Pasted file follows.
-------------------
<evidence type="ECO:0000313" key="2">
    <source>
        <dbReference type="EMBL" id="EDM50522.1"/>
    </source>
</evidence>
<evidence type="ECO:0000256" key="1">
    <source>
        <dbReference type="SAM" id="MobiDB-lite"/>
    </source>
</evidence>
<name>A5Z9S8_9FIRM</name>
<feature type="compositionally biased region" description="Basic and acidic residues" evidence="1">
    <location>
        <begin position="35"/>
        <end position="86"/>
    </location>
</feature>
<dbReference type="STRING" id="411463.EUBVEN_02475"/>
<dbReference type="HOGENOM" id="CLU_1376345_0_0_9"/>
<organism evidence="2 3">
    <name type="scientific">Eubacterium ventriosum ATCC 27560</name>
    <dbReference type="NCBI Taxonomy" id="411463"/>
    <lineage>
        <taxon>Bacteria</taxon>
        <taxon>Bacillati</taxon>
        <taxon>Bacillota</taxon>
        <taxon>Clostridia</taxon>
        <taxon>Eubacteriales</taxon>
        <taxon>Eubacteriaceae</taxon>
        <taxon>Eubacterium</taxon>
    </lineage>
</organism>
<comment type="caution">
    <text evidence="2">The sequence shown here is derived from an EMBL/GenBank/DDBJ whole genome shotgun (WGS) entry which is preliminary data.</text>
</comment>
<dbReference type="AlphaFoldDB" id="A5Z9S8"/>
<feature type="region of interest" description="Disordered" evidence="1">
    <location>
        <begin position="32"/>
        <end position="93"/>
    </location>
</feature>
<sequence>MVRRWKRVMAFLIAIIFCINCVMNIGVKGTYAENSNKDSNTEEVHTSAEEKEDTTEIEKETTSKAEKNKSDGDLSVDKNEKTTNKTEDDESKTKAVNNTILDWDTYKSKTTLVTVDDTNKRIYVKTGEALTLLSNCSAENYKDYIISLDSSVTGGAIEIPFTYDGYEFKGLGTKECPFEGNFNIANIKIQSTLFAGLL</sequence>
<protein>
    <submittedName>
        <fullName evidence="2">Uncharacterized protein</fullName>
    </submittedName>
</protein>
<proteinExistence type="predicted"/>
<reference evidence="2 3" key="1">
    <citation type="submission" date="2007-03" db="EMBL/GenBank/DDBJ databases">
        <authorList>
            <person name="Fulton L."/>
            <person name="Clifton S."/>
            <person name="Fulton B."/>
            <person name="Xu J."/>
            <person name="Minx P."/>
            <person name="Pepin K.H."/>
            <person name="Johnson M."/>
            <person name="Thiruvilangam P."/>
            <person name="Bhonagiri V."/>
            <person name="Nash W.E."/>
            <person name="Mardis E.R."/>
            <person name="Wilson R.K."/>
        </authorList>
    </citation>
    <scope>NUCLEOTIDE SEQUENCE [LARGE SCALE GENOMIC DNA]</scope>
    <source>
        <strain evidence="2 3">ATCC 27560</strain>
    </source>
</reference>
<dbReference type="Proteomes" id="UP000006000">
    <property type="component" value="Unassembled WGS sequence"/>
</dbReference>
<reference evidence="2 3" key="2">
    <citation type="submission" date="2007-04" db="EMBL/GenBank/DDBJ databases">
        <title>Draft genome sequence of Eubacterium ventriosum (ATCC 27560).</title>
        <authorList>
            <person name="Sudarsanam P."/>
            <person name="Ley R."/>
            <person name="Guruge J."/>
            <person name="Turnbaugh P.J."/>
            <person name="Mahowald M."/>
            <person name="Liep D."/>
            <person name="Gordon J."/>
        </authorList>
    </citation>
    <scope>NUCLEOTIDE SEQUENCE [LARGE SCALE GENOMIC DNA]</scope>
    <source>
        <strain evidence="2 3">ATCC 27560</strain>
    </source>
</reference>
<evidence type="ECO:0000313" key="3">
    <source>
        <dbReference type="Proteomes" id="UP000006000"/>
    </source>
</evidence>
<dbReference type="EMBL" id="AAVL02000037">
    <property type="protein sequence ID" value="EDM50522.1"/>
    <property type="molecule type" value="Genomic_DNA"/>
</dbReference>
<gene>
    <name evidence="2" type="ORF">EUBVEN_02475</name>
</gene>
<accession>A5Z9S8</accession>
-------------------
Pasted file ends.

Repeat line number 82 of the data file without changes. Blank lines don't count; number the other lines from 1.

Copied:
            <person name="Turnbaugh P.J."/>